Review by Rumsey Taylor
Posted on 13 March 2008
Source 35mm print
Categories The 2008 South by Southwest Film Festival
The Toe Tactic is cultivated by a sort of chorus in the form of five animated dogs, each with a distinctive voice and disposition (David Cross and Eli Wallach voice two of them, for example). They all appear onscreen at intervals, and comment on the action at hand involving a young girl, Mona, and her attempt to reconcile the death of her father in a car accident some time prior. They’ll even interact with her discreetly—one steals her cell phone, and another prods her wallet out of her purse, forcibly orchestrating her emotional recovery.
This chorus interacts with the physical world via a series of glyphs placed in a grid of indeterminate units—this is “the toe tactic,” a game that triggers actions in Mona’s life. (Imagine a game of tic-tac-toe played with anything in lieu of X’s and O’s.) These aren’t strictly the product of Mona’s imagination, from what I can tell. Rather, they’re conjured by her grieving, but somehow independent of her own cerebral mode of recovery. This game correlates to the real world, but it’s not rooted in it, and the film denotes the distinction well: the chorus of dogs appears as pencil or watercolor drawings, and their shapes retain a simple geometry. The visuals are varied, but perhaps a bit too varied; the film’s sensitivity is manifest in each scene, but the visuals are incongruent, switching regularly between the physical world and an imagined, more spiritual one.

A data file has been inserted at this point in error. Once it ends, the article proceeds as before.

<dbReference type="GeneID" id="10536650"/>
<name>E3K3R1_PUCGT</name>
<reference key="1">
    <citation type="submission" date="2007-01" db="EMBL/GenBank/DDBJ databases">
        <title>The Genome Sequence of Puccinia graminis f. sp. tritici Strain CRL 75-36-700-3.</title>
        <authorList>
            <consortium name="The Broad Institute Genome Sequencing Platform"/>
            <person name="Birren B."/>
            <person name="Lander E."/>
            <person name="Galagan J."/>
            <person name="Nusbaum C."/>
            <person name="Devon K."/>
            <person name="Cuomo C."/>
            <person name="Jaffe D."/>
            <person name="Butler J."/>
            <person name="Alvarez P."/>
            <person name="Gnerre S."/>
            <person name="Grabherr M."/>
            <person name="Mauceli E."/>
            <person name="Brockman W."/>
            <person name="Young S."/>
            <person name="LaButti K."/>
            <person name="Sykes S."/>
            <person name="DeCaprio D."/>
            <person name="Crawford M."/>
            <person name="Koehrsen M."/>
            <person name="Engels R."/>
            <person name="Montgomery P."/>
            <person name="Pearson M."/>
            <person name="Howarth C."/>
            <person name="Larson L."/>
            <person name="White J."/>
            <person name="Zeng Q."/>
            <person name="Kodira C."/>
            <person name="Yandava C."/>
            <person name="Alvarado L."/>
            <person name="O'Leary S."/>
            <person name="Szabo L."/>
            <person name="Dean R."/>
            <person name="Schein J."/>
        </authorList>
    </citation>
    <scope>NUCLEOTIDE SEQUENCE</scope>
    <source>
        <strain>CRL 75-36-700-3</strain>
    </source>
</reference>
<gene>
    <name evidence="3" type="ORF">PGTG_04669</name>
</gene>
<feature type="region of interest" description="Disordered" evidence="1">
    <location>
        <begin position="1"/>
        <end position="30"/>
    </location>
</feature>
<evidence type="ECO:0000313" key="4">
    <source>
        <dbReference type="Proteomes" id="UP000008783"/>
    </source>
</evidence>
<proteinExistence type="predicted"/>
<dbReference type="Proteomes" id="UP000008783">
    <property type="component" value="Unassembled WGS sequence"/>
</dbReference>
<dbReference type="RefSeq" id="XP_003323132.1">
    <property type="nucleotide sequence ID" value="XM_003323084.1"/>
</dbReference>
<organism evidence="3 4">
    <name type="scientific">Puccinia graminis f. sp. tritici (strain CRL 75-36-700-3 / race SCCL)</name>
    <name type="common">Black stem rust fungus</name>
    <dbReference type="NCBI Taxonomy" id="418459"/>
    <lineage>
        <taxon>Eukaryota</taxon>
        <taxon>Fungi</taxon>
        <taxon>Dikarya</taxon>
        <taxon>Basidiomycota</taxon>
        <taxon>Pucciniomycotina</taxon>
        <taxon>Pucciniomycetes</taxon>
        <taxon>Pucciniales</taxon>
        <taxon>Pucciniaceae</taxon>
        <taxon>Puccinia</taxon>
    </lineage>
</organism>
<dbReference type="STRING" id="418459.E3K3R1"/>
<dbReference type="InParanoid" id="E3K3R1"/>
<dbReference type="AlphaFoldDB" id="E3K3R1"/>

This disparateness regularly took me out of the film, and the unanimated portion, in and of itself, is sufficient in demonstrating the integrity of this girl’s particular grievance. There is some difficulty, I imagine, for a film to offer a unique, considered approach to loss and reconciliation, and The Toe Tactic does so with much originality, but it’s originality at the expense of comprehensibility. My interpretation of this film is that it resembles a sort of defense mechanism, one unique to the central character. She’s a creative type, a sketchpad always within her grasp, and the aforementioned glyphs all have meaning to her—the viewer is not able to fully interpret these.
The Toe Tactic is a highly original film with a particular artistry, whimsy, and a peculiar humor, but it’s also, and somewhat paradoxically, brazenly esoteric. Accessibility can compromise art, and this is especially the case with film, which must often consider a roomful of people. In order to identify with someone else’s vision one must first be able to access it, and the problem here is that The Toe Tactic creates and relies upon its own language. I acknowledge its uniqueness, but its language is one I’m not yet capable of speaking.
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